Asteroid Near-Misses (AKA: Holy Shit! We're All Going to Die)

rynner2

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Nasa to launch probe to investigate 'Armageddon' asteroid
The asteroid will pass between Earth and the moon in 2135
Samuel Osborne

[Video shows how Osiris-Rex probe will work.]

Nasa is planning to launch a probe to collect rock samples from an asteroid it fears could one day hit the Earth.
The asteroid, named Bennu, can be seen from Earth as it crosses our orbit every six years.

Bennu, which is around 500 metres in diameter at its equator and travels around the sun at 63,000mph, will pass between Earth and the moon in 2135.
“That 2135 fly-by is going to tweak Bennu’s orbit, potentially putting it on course for the Earth later that century,” Dante Lauretta, professor of planetary science at Arizona University, told The Sunday Times.
“It may be destined to cause immense suffering and death,” he added.

Mr Lauretta, Nasa's principal investigator in charge of the Osiris-Rex probe mission to Bennu, launching in September, said the probe will map the asteroid, pick up some rock samples and then head back to Earth. He said information on the asteroid's size, mass and composition could be vital data for future generations.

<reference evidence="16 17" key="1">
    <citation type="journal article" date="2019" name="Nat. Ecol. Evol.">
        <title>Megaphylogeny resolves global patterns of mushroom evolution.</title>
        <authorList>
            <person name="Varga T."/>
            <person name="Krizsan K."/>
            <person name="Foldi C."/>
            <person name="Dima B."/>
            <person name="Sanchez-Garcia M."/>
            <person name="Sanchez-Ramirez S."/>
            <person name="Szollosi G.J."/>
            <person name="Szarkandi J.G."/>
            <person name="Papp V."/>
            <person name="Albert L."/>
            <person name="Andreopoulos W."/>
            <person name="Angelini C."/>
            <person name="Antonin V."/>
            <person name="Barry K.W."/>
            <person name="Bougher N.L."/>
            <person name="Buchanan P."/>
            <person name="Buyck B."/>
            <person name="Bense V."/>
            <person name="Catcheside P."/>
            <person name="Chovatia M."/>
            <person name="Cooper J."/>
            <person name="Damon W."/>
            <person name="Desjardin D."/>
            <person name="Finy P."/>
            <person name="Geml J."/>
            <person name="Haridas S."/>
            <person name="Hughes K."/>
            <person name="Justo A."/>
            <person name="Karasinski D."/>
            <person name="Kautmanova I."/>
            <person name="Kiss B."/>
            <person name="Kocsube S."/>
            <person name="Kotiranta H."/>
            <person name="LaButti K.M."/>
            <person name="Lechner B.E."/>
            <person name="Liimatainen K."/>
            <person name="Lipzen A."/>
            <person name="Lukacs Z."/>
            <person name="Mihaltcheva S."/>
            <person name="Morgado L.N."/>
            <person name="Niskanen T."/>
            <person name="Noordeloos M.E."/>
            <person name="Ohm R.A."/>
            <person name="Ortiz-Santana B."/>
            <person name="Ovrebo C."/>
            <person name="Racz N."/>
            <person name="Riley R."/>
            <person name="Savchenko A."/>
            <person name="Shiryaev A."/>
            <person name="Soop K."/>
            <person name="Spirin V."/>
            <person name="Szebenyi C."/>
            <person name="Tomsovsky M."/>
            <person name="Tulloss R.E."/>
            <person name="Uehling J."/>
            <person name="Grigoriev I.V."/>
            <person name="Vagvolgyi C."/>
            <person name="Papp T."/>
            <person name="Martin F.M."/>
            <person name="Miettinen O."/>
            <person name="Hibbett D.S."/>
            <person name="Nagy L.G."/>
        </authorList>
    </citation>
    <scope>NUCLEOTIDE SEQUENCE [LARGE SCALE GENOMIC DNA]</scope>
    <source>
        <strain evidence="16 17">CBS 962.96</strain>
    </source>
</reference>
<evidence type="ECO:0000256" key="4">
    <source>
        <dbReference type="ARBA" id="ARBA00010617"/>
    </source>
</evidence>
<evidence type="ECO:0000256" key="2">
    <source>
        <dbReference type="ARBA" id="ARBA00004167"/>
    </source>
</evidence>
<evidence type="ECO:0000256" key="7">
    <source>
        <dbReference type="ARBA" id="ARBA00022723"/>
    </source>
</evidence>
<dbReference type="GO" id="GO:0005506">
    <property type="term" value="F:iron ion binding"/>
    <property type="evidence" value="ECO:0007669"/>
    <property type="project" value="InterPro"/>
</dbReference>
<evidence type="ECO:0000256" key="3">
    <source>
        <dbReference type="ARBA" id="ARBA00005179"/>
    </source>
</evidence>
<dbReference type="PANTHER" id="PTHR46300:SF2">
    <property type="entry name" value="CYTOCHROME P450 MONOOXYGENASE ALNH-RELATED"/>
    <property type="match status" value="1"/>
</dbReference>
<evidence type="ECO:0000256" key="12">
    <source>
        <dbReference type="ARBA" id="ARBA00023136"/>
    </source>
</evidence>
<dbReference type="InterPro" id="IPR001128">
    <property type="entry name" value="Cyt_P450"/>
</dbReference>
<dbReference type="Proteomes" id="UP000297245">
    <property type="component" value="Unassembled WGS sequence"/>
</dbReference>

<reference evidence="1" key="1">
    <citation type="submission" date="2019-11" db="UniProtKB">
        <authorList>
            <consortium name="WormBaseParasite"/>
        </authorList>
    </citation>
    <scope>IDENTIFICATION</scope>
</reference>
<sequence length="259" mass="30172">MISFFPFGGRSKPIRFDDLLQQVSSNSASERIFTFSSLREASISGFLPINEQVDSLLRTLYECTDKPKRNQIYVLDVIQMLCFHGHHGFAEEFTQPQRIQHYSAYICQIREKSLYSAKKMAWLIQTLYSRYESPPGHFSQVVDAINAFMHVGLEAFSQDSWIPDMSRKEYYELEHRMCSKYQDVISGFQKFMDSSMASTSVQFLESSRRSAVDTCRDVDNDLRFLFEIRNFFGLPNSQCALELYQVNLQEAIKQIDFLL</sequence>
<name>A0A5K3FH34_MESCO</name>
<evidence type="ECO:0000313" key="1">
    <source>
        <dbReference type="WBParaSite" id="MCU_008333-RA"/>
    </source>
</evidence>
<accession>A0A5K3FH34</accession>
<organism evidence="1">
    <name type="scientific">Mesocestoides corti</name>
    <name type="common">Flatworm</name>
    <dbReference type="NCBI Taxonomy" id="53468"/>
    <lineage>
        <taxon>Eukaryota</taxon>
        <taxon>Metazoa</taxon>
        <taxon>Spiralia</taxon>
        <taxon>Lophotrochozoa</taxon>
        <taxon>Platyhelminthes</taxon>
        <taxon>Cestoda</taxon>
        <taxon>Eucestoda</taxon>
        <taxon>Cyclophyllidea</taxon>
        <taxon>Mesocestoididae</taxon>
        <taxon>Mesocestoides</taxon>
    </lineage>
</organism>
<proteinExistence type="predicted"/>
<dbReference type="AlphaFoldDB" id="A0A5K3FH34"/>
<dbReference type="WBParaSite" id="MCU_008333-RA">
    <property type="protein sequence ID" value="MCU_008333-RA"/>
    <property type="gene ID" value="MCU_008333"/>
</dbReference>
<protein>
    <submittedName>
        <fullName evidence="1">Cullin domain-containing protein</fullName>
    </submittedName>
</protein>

Osiris-Rex will arrive at Bennu in 2018 and will spend a year surveying the asteroid's chemical makeup, mineralogy and geologic history. Information gathered during the observation will help scientists understand how its course is affected by absorbing and radiating sunlight as heat.

The probe will then take a sample from the asteroid before heading back to Earth for 2023.

http://www.independent.co.uk/news/science/nasa-probe-asteroid-armageddon-bennu-space-a7164901.html

I don't think I shall lose much sleep over what may happen after 2135!

 

INT21

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..Dante Lauretta, professor of planetary science at Arizona University, told The Sunday Times.
“It may be destined to cause immense suffering and death,” he added...

Nominative determinism ?

INT21
 

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Never fear: NASA & FEMA are prepared!

Incoming! How NASA and FEMA Would Respond to an Asteroid Threat
By Sarah Lewin, Staff Writer | November 4, 2016 08:22 pm ET

It's a scary scenario: an asteroid headed for Earth, just four years away from slamming into our home planet. It may be too short a span to plan an asteroid-deflection mission, but it's long enough to present very different challenges from those of a more typical crisis, like a hurricane or earthquake.